I think your definition of physicalism is OK apart from the fact that it assumes we already know what "nature, or the physical" is. At first sight it looks wrong w.r.t. numbers and other abstracta, but on reflection I think those "vacuously" supervene on the physical: how they are is determined by no-information-at-all, and a fortiori by the state of the physical world. (If there are things like relations between sets of infinite sequences of elementary particles, then whatever truths there might be about those would supervene on the physical.)

I'm not sure how one would go about fitting abstracta into a causal theory of reference; it may be that such a theory begs the question against the possibility of referring to abstracta. If so, so much the worse for causal theories of reference. (Perhaps.)

The notion underlying "naturalism" and "materialism" and "physicalism" and, I think, the notion that the "argument from reason" is most fundamentally deployed against, is something along these lines: "Everything that happens is governed by a combination of determinate law and completely inscrutable chance, and ultimately all explanations can be expressed in terms of those laws and probabilities". But making that rigorous seems to be rather tricky.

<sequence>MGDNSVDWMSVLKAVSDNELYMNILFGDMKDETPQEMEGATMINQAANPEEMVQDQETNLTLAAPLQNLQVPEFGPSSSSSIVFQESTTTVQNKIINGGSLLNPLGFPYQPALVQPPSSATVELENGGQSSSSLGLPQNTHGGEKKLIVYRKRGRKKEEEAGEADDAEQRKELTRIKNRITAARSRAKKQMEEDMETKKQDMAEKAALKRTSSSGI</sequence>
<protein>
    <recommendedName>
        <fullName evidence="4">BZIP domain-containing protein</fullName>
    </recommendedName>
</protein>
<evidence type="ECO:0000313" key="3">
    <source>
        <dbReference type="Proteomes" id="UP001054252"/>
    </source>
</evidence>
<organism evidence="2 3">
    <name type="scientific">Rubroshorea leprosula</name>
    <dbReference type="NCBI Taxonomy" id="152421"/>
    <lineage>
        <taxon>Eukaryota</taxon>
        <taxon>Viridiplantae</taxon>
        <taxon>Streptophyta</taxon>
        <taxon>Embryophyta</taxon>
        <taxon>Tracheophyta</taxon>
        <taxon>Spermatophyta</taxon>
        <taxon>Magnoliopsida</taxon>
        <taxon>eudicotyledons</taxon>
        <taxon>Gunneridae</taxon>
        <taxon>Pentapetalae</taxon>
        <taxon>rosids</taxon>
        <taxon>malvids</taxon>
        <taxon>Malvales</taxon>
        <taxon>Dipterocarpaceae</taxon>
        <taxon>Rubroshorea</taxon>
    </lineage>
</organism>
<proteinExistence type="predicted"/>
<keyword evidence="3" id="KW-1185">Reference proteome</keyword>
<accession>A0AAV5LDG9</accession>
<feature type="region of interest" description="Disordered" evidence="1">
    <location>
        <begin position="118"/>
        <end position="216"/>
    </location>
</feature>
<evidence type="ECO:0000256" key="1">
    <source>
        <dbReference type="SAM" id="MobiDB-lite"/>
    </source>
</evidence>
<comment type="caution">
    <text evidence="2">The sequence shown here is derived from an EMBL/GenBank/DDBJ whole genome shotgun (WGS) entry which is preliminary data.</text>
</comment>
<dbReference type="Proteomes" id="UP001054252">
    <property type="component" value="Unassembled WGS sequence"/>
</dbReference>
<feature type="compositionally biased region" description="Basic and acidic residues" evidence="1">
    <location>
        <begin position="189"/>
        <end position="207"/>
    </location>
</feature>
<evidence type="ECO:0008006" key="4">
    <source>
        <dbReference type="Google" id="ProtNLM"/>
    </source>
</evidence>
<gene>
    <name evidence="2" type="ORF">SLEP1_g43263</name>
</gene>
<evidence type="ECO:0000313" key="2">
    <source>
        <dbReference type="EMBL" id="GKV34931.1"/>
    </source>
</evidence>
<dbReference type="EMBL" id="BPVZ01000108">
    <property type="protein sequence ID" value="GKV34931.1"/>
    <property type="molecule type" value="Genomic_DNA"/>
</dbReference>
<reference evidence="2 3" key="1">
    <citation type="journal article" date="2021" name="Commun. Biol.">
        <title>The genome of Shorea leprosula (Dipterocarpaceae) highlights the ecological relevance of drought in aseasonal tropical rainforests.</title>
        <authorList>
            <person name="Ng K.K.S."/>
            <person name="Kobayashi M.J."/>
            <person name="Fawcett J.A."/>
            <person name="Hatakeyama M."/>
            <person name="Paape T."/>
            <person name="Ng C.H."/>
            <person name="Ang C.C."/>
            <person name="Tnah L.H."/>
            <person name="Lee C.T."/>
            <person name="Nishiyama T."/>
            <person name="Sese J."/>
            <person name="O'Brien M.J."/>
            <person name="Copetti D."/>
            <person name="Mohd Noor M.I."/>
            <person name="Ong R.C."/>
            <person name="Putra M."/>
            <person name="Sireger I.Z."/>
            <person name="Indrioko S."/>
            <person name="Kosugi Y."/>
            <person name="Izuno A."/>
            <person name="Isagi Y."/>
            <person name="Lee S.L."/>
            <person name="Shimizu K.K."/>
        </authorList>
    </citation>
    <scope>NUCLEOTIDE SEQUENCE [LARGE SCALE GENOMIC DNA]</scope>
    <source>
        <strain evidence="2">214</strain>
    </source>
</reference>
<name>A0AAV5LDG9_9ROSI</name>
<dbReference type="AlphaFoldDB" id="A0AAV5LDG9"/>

As for Russell, Searle and the rest: I wasn't suggesting that anyone gets to legislate on how their positions are allowed to be developed later, or on what subtle implications those positions may turn out to have. But if you want to claim Russell, or Searle, or anyone else, as a "critic of physicalism" -- appropriating, as it were, a little of their status -- then it's *their* positions that matter, not what other people may subsequently have made of their ideas.

And, finally, getting back to the original topic: If that "it is typically thought" is meant to mean that there's a plentiful supply of philosophers who believe in a mind-body identity thesis strong enough to be refuted by the thought experiment, then I'm afraid I just don't believe you. Whether "water is H2O" is a necessary truth, and what it means for it to be one, are of course not matters about which there is anything like universal agreement. Perhaps it would be helpful if instead of "X is thought to be Y" you could say "P thinks that X is Y"?

On 2007-05-09 at 23:45:47, Gareth Rees said: